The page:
Creative Response – Crisis of Identity in Canada

On November 26, 2013, the NHL signed its largest broadcast contract to date. Rogers Communications Inc. agreed to a 12-year, $5.2 billion Canadian TV and Multimedia contract that will give them full rights to all NHL games. In addition Rogers will have exclusive rights to the playoffs and Stanley Cup finals, as well as all special events such as the All-Star game and skills competition. With this contract comes only one incredible exception that will block Canadians from feeling as though they have control and free rights to one of our nations most historic cultural identity elements, hockey. By now if you are wondering what I am talking about, you are about to be informed about Canada’s national identity and public broadcasting.

For years, CBC, Canada’s national public broadcasting radio and television station has carried the rights to Saturday nights Hockey Night In Canada. Generations upon generations have grown up around the programming and it has been embedded into our national identity. Part of the attraction and significant components that makes Hockey Night In Canada such an extensive part of our culture in Canada, is that it is aired on a public broadcasting network in CBC. But now the signing of the new broadcasting agreement between the NHL and Rogers could spell the end of Hockey Night In Canada, a very important part of our national identity.

Under the new agreement, Rogers is only required to air Saturday night games on CBC for the next four years, after that the agreement does not specify in detail which channel(s) and/or network(s) Saturday night NHL games have to be broadcasted on. And if this isn’t bad enough, Rogers will control the production and execution, including editorial content and on-air talent. While, CBC will earn no revenue from those broadcasts, as it will be all handed over to Rogers. This raises a major question over whether or not a large element in Canada’s national cultural, and Canadian identity in general could be in a major state of crisis.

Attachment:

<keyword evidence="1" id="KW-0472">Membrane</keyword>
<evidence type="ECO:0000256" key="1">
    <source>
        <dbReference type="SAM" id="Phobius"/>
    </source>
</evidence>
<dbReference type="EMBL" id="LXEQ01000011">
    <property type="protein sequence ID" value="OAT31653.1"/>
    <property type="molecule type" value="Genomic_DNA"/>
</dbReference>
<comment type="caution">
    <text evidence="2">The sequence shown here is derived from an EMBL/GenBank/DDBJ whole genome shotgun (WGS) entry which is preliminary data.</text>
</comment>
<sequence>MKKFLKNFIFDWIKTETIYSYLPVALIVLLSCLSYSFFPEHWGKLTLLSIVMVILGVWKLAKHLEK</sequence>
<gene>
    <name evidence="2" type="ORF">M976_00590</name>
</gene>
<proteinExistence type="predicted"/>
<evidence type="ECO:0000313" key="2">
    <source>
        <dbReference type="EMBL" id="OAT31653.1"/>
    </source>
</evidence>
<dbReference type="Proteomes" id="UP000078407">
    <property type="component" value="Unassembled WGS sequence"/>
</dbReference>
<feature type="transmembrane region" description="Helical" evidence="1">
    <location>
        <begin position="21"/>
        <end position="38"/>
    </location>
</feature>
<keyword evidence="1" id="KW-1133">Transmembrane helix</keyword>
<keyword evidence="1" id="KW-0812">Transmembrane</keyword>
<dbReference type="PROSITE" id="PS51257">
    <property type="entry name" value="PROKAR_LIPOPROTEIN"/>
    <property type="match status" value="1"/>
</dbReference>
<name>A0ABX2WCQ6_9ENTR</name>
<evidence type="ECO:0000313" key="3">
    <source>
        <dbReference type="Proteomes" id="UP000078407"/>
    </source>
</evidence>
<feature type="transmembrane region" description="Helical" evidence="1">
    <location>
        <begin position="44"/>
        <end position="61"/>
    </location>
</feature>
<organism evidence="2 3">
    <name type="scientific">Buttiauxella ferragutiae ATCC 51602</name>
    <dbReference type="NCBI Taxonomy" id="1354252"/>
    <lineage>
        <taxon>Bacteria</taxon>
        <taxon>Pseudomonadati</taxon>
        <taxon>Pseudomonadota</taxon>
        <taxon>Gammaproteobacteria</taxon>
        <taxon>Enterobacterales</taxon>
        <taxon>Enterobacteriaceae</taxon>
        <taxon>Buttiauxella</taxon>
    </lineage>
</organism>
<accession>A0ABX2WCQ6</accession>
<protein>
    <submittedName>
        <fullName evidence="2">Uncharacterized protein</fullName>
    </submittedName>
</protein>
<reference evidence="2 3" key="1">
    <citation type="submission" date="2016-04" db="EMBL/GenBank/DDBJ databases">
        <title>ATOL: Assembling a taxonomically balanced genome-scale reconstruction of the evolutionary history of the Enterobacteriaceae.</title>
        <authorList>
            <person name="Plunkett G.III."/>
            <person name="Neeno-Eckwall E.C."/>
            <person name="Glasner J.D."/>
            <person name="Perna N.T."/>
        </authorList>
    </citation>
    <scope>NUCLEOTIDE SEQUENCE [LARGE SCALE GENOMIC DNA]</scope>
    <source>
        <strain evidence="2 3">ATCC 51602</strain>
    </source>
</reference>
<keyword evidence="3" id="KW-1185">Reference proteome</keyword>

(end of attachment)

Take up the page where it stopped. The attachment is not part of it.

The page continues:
In the past, CBC has struggled to retain rights to Saturday night NHL games, as their offers to the NHL do not even come close when in comparison to those of media conglomerates in Canada, like Rogers or Bell. This is simply because CBC’s revenue streams are only a small fraction to those of the media conglomerates listed above, and in relation, leads to offering the NHL a much smaller figured contract for the rights to broadcast their games. On this past weeks Hockey Night In Canada program, Don Cherry discussed the contracts significance to his show, Coaches Corner, and to the HNIC program as a whole. Don believes that his show should remain status qou. This came as speculation has been swirling about all the changes that could take place for Hockey Night In Canada’s programming. Many feel as though the program is such a considerably large part of our national identity that it should remain just the way it is. Unfortunately changes are inevitable and personally I feel as though this new agreement between the NHL and Rogers will lead to the demise of we consider to be Canada’s game.

Do you feel as though the new broadcasting contract between the NHL and Rogers will lead to a crisis of identity in Canada, or will hockey and Saturday night’s HNIC programming still be a part of Canadian national identity no matter what path the programming goes down?

Article retrieved from:

http://www.nhl.com/ice/news.htm?id=693152

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